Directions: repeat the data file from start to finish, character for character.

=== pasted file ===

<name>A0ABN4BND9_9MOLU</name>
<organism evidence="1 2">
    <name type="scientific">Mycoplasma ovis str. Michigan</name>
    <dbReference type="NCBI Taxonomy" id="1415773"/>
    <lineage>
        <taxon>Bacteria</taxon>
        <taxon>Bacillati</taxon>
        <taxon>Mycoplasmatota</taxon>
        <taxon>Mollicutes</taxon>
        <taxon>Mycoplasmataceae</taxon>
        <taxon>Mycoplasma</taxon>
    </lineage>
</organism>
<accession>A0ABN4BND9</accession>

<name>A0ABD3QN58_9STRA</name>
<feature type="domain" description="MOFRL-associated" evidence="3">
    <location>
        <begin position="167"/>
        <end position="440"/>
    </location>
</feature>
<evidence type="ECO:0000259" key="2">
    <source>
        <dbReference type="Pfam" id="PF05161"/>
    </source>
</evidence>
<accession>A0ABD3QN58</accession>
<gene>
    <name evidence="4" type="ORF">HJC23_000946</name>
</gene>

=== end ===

<name>A0ABN4BND9_9MOLU</name>
<organism evidence="1 2">
    <name type="scientific">Mycoplasma ovis str. Michigan</name>
    <dbReference type="NCBI Taxonomy" id="1415773"/>
    <lineage>
        <taxon>Bacteria</taxon>
        <taxon>Bacillati</taxon>
        <taxon>Mycoplasmatota</taxon>
        <taxon>Mollicutes</taxon>
        <taxon>Mycoplasmataceae</taxon>
        <taxon>Mycoplasma</taxon>
    </lineage>
</organism>
<accession>A0ABN4BND9</accession>

<name>A0ABD3QN58_9STRA</name>
<feature type="domain" description="MOFRL-associated" evidence="3">
    <location>
        <begin position="167"/>
        <end position="440"/>
    </location>
</feature>
<evidence type="ECO:0000259" key="2">
    <source>
        <dbReference type="Pfam" id="PF05161"/>
    </source>
</evidence>
<accession>A0ABD3QN58</accession>
<gene>
    <name evidence="4" type="ORF">HJC23_000946</name>
</gene>